So then we get to the point where your little guy is now an adult, say 30 years old. He's out of shape, clothes are torn, he's in the hospital all the time with infections, has bad habits, and no amount of therapy can be equal to what a great upraising could have accomplished. Even if you spend thousands, the best that you can hope for is average. No chance at winning the lottery, even.
Meanwhile, someone else who spent an hour or less 2 or 3 times a year, has a son that turned out great in every way. He needs no rehab, and ends up like someone who had a fantastic but cheap education every year with straight A's compared with someone who went to first-grade and got a D-minus, dropped out of school, then got an occasional poorly-trained but expensive tutor, and suddenly his parents thought spending a ton to send him to Stanford would make up for all the bad times.
Suppose you spent $100 per year maintaining this wonderful tree, and once it's 30 years old, it only needs to go to a refresher class once or twice a year for an hour. But this other crappy tree had to be chopped down, or have thousands in rehabilitation costs, along with repairs by a second-rate mechanic who can't do anything about all the dents that can never be fixed.
Which kid would you rather raise? Which TREE would you rather raise?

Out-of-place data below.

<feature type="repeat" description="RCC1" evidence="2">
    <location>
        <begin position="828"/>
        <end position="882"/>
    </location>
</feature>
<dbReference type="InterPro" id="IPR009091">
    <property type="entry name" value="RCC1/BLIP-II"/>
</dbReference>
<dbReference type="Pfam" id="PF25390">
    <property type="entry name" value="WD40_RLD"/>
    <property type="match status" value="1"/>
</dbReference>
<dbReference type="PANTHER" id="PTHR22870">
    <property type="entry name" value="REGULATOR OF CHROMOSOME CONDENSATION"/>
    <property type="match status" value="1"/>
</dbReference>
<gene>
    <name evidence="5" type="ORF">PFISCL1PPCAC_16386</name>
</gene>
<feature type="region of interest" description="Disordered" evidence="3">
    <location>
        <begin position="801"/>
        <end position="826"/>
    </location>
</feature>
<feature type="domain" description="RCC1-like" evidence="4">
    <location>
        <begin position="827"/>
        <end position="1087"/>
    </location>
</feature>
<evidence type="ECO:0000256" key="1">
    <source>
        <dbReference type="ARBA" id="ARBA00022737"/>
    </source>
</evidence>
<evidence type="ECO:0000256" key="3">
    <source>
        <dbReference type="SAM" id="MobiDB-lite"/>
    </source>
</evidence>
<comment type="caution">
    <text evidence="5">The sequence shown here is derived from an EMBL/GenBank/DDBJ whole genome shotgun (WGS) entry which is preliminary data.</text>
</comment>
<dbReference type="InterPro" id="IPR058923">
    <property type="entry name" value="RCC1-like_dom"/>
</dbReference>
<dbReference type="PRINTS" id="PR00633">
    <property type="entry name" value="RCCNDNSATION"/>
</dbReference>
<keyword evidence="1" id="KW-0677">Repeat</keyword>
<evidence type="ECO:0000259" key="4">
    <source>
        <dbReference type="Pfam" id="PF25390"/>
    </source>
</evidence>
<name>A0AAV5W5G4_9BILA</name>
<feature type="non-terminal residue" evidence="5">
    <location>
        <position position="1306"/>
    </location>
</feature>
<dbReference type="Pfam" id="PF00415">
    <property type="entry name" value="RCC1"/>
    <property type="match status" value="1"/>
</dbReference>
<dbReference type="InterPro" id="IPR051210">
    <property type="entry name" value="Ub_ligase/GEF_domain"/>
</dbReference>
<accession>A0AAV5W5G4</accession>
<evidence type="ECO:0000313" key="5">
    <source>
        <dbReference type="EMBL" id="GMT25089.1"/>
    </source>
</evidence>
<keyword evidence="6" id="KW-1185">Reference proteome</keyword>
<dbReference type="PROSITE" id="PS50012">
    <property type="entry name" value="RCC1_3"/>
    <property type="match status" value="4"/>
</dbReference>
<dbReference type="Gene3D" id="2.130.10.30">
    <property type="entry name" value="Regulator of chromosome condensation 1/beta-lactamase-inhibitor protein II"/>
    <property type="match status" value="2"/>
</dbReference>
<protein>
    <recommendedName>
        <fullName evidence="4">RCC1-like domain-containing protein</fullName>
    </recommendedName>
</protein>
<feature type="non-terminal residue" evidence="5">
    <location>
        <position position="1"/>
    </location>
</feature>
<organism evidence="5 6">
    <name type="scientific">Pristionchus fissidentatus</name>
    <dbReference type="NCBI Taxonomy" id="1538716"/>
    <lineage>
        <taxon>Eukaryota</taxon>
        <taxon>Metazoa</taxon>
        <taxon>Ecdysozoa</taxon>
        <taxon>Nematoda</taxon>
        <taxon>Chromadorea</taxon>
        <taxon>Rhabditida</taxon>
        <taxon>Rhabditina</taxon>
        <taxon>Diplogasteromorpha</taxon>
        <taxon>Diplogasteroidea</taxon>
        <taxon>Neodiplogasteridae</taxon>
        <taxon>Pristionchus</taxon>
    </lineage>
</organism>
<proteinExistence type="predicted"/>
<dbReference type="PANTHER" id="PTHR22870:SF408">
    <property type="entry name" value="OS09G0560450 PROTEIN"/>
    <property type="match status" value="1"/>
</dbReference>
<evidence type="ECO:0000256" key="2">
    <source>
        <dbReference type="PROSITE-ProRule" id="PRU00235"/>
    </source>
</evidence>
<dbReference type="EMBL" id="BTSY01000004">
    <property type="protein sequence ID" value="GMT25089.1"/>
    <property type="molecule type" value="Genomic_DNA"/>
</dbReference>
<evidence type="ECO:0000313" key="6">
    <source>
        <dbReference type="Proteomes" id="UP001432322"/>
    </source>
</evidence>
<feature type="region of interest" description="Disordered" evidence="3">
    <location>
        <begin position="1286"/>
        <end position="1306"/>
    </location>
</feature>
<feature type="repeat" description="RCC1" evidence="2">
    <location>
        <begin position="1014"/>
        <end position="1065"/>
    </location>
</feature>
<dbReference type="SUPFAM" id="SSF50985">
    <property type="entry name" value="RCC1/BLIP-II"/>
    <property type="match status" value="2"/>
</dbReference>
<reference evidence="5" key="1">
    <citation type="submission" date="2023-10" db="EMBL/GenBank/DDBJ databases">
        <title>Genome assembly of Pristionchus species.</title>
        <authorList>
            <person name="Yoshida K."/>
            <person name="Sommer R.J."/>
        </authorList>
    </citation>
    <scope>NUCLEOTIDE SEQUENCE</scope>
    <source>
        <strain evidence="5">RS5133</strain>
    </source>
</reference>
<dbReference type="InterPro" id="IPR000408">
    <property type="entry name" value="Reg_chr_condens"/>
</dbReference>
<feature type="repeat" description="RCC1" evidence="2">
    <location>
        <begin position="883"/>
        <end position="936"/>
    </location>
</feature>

Not doing any pruning at all until adulthood comes around is asking for trouble. Having a completely unqualified pruner trim your tree now and then is like having a drug dealer raise your kid and beat him up. It's even worse than letting the kid raise himself.
This is all why almost every tree has big problems, at least aesthetically. Only thing is, most of the problems are unrecognized because the observer can't see what's wrong either because they're not trained to look for things, or because things look good on the surface. Meanwhile, the best examples of fine trees are in meticulously-maintained parks or Disneyland, where everyone can see how nice they are, even if they can't really pinpoint what's so great. They just know that they're good examples. They may wish their trees looked this good, but alas it's too late. Most of the time.
Suppose your kid was born with a genetic anomaly that requires surgery after they become an adult. It would be really nice to get the best surgeon you could, to give him the best chance to lead a normal or even exceptional life. Getting someone who really knows how to work with trees is like having Dr. House, who tends to be able to figure out the best possible remedy while others are just scratching their heads and hanging out in the cafeteria and prescribing the wrong drugs and irritating the impatient patients. Hopefully your surgeon knows his stuff and isn't so grumpy.
Of course there are other aspects to having great trees, like proper watering, fertilizing, mulching, etc , so pay some attention to those things, too. But all those things pale in comparison to proper pruning.
Think about your trees early on, frequently, for the long term, and don't ever let butchers get ahold of them under any circumstances. You'll be super proud of them like your kid growing up to be both an astronaut and brain surgeon with muscular arms, gorgeous hair, dry-cleaned outfits, and nice shoes. And guess what? It likely didn't cost much more in the long run to raise them this well than if you totally neglected them until they're in jail, needing an expensive lawyer and a nutritionist and some smokes.
Be a TreeDawg Knight!